Total global production by eight major Japanese automakers in April fell 20.1 percent from a year earlier to 1.66 million vehicles, industry data showed Monday, reflecting a worldwide semiconductor shortage and supply disruptions caused by a COVID-19 lockdown in Shanghai.

Of the eight, six automakers, including Toyota Motor Corp. and Honda Motor Co., marked declines. Toyota saw a 9.1 percent fall to 692,259 cars, the first decrease in three months and below its forecast of about 750,000 units.

Toyota and other automakers have been forced to curb production due to a shortage of semiconductors, which are used in a wide range of products such as automobiles, air conditioners and smartphones, as demand has increased on the back of accelerating digitalization.

Honda's global output slipped 54.2 percent on its slower production in China. Mazda Motor Corp. and Nissan Motor Co. also saw declines of 49.9 percent and 26.5 percent, respectively.

In contrast, Subaru Corp.'s worldwide output grew 63.3 percent last month for the first rise in three months.

That of Daihatsu Motor Co. accelerated 4.1 percent, lifted by increasing production in Indonesia and Malaysia.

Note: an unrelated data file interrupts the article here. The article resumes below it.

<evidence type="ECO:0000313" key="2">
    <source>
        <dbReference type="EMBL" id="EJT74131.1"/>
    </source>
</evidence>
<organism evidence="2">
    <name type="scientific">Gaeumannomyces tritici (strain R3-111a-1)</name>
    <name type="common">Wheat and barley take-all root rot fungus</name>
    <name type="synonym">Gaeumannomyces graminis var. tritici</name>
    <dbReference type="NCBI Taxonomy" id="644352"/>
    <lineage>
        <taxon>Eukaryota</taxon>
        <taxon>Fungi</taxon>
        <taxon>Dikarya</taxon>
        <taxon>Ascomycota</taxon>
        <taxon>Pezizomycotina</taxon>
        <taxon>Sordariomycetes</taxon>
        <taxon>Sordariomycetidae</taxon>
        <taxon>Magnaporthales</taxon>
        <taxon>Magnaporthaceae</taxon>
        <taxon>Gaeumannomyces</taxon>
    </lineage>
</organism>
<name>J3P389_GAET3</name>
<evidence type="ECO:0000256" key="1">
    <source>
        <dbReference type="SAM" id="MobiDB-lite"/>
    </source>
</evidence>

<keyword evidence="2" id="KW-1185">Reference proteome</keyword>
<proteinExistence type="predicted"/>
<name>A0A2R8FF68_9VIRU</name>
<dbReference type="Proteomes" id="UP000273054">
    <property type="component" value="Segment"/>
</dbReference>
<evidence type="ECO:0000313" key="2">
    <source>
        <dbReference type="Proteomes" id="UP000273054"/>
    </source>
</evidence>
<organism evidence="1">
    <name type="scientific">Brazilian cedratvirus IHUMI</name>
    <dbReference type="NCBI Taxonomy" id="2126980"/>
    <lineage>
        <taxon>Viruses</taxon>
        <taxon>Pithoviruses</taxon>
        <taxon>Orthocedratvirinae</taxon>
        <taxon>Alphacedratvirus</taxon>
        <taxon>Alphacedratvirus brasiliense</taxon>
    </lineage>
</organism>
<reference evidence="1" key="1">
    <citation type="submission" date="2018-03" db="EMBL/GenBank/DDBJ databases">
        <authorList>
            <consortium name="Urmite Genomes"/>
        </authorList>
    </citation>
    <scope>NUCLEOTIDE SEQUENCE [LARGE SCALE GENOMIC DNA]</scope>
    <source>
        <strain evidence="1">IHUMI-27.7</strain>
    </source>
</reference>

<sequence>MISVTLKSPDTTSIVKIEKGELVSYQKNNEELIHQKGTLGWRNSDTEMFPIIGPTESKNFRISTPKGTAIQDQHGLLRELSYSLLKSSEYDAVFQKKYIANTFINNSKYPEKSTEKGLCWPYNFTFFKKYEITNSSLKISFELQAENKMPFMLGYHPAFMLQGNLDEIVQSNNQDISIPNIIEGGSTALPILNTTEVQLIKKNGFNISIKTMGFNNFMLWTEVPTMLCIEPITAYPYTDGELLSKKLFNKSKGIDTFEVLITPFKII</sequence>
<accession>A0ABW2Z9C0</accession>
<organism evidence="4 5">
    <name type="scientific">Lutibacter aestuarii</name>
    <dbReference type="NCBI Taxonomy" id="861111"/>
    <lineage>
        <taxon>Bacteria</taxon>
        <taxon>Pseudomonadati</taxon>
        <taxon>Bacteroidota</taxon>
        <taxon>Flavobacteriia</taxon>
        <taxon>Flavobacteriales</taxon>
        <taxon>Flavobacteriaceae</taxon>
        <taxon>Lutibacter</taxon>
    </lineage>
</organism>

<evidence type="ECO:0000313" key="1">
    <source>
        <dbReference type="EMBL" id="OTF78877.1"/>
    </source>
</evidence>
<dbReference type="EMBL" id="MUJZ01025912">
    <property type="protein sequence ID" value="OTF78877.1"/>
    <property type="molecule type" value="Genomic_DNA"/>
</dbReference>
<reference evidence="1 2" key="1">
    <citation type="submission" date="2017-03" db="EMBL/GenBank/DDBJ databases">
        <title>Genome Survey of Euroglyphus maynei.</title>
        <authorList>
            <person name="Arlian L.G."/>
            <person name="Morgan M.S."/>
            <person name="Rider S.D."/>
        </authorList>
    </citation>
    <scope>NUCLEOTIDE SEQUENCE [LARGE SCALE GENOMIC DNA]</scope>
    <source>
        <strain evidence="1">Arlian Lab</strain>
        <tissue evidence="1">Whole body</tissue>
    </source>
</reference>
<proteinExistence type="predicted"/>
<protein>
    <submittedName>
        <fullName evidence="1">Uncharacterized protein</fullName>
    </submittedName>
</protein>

Toyota said its global sales in April dropped 11.1 percent from a year earlier to 763,708 vehicles, declining for the eighth straight month.

Its sales in Japan sank 16.8 percent to 103,143 units, including those of minivehicles, while its domestic output fell 9.0 percent to 243,425 vehicles in the reporting month.

Toyota's overseas sales fell 10.2 percent to 660,565 vehicles, while output declined 9.1 percent to 448,834 units.

By region, Toyota's sales in China plunged 30.7 percent to 111,134 vehicles on weakening demand following a COVID-19 lockdown in Shanghai. Output in the country dived 33.8 percent to 93,297 units, affected by a plant closure in Changchun.

In North America, sales fell 19.7 percent to 218,837 vehicles in April from a year earlier, while production dropped 7.1 percent to 153,154 units, also impacted by the shortage of components.

"Conditions remain unclear regarding trends for both COVID-19 and parts supplies, but we will continue to make every effort to minimize the impact," Toyota said in a statement.